Plaintiff contends - trial court erred by sustaining defendant's
That the trial court erred by sustaining defendant's hearsay
objection to testimony proffered by Dr. Kent Westbrook, one of
plaintiff's experts, on recent cases of oral cancer among young
people who dip snuff.
Dr. Westbrook was called by plaintiff in her case-in-chief and
again in rebuttal to testify on the issue of causation.
Dr. Westbrook Testimony - the use of snuff is a cause of oral
Testimony based on experience
Dr. Westbrook expressed his opinion that, in general, the use of
snuff is a cause of oral cancer.
Testimony based on review of Seans case history
He also expressed the opinion that Sean Marsee's cancer of the
tongue was caused by use of defendant's snuff products.
The former opinion was based on Dr. Westbrook's experience in
treating oral cancer patients and on his review of the
literature on oral cancer.
The latter opinion was based on his review of Sean Marsee's case
Was aware of other patients who had used snuff
Dr. Westbrook testified as follows that he was aware of other
young oral cancer patients who had used snuff:
"Q. . . . Do you have any knowledge that would be relied upon
generally by people in your field of recent cases of oral cancer
in young people who are snuff dippers?
"A. There are some cases that I have talked to doctors about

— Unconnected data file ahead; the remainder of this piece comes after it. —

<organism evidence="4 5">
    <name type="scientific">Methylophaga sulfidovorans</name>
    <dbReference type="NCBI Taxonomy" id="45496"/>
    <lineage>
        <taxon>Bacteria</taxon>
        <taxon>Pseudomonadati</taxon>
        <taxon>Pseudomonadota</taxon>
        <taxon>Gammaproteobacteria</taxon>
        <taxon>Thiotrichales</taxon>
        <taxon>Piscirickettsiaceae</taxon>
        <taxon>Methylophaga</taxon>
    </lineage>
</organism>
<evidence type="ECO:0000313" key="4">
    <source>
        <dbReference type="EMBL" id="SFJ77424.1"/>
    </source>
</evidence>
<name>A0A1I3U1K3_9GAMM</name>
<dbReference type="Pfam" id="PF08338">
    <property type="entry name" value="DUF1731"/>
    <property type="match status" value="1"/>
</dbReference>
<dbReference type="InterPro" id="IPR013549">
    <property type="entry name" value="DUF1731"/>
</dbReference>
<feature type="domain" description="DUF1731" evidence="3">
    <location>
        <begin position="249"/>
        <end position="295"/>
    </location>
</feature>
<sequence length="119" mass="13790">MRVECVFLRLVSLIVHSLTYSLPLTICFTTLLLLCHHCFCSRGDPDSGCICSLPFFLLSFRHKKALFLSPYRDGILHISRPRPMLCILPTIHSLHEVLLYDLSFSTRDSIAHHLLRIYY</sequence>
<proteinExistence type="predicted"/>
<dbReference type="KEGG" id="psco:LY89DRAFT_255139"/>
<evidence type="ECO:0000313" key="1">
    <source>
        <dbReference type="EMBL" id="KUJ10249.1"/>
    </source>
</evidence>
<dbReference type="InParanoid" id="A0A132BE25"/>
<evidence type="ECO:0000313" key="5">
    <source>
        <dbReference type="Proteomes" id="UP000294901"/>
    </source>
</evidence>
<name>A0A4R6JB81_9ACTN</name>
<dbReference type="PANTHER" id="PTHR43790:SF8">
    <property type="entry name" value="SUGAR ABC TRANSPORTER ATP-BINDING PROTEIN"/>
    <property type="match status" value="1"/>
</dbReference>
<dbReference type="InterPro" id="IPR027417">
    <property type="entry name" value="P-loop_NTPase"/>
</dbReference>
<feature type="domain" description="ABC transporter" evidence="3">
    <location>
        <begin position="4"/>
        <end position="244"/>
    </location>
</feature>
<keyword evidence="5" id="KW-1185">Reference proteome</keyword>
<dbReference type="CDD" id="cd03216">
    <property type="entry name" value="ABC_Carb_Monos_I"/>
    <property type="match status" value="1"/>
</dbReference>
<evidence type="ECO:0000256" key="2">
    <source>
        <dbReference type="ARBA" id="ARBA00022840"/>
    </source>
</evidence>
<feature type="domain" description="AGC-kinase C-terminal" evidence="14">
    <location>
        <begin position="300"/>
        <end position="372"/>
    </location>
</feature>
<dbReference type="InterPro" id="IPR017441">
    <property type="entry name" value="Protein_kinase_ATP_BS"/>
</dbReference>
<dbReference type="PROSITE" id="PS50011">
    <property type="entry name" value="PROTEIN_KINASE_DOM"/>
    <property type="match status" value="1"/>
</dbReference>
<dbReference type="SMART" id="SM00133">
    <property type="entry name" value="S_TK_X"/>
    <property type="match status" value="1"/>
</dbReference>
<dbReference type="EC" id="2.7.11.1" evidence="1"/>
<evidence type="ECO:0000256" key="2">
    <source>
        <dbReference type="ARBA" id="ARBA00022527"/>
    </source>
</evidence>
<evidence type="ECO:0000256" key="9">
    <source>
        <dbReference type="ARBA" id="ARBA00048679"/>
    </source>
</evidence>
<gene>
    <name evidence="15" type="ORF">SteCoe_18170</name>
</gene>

that appear to be oral cancers associated with snuff dipping.
These are cases that [plaintiff's counsel] gave me the name of
the doctor. I called the doctor and talked with them about the
Trial Court - Sustained Objection
Following this exchange, the trial court sustained defendant's
hearsay objection to any further testimony by Dr. Westbrook on
the details of these conversations.
Did not exclude awareness
The trial court did not strike the testimony of Dr. Westbrook
that he was aware of other oral cancer cases among young snuff
Excluded detail about specific cases
It simply excluded the details of what he had been told over the
telephone about these cases
Fed. R. Evid. 705
Permits inquiry on cross-examination into the facts underlying
an expert's opinion even if those facts would be otherwise
Substance was admitted
The substance of Dr. Westbrook's telephone conversations was
admitted into evidence.
Jury head the doctor say he was aware
The jury thus heard the doctor testify that he was aware of
other cases of oral cancer among young people who chewed
Detail descriptions were excluded
Only the detailed descriptions of these cases were excluded.
He did not testify the cases played any role in the formulation
of his opinion
Further, a careful review of Dr. Westbrook's testimony reveals
that at no time during his lengthy direct and
cross-examinations, when his opinions and their bases were
extensively explored, did he testify that these cases played any
role in the formulation of his opinions.
Only on redirect when cases were ONLY mentioned
It was only on redirect that Dr. Westbrook mentioned these
cases, and even then he did not state that they played a part in
forming his opinions.
The Pl is not affected, since the doctor did not actually
CONNECT the cases to his specific OPINION
While it can be surmised that these cases helped to reinforce
those opinions, the fact that Dr. Westbrook did not mention them
in connection with any specific opinion precludes any finding
that the trial court's ruling affected a substantial part of